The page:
Birmingham, Alabama-based Certified Financial Planner Ashley Folkes also emphasizes the importance of addressing financial anxieties, straight on. “At the end of the day, it’s more emotionally driven,” Folkes points out. “We’re sitting down with a couple and saying, ‘what are your goals,’ equally, together we put a plan in place. Get them to paint a picture of how they see things in the future. It’s not a tangible thing but it’s tangible in the future.”

Educating Couples on Debt

Phoenix, Arizona-based Certified Financial Planner Michelle Buonincontri counsels couples that forgo marriage and live together on the benefits of creating a cohabitation agreement. Buonincontri tries to help unmarried couples understand debt and how acquiring property and asset titling works so they know what they’re giving up by not getting married. Her goal is to “help millennials understand the importance of money mindset, their life values, and employ tools to help them identify their money story.” Specifically, she works with them to “cover the basics of banking, investing, cash flow management, building a spending plan, and establishing strategies to keep them on track. We can’t even get the retirement and investing until this basic foundation has been established.”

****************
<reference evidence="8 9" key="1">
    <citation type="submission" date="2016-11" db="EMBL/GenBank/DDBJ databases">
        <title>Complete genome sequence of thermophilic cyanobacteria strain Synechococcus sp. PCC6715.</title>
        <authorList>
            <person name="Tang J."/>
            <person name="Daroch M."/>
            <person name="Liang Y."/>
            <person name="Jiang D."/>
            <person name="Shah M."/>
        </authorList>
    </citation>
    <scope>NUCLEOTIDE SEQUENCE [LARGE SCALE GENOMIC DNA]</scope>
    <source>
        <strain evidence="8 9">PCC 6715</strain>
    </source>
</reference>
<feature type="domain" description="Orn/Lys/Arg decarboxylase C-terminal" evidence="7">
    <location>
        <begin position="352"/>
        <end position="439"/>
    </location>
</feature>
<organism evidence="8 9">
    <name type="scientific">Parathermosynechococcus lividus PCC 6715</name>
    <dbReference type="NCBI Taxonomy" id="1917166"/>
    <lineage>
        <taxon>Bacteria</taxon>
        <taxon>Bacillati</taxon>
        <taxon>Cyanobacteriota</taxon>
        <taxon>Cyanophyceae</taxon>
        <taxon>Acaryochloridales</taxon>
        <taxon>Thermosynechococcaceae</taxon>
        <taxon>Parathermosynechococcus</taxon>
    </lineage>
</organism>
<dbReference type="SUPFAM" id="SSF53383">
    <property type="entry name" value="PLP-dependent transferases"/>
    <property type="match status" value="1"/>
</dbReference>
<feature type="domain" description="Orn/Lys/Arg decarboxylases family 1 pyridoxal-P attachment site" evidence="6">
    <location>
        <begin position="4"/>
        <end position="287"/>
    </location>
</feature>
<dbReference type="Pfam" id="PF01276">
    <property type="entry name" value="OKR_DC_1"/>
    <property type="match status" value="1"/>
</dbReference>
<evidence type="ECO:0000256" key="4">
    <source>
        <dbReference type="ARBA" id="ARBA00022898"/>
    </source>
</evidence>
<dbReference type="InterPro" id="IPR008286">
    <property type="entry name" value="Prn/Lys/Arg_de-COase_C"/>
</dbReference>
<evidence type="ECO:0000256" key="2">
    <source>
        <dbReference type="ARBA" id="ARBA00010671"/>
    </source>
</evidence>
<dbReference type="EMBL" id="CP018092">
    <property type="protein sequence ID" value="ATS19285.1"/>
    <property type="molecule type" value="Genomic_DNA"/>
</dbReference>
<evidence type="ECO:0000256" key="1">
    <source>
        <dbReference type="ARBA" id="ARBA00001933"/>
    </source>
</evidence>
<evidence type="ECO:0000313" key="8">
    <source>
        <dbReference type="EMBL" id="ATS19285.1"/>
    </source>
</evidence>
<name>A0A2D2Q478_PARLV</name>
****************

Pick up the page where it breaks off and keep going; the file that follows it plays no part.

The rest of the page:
So does the custom cash flow management strategy and a spending plan make both partners vow ready? Branton says his “clients often have deep-seated fears about their future spouse’s financial skeletons in the closet and the damage these will do once they married.”

Trusting Our Partners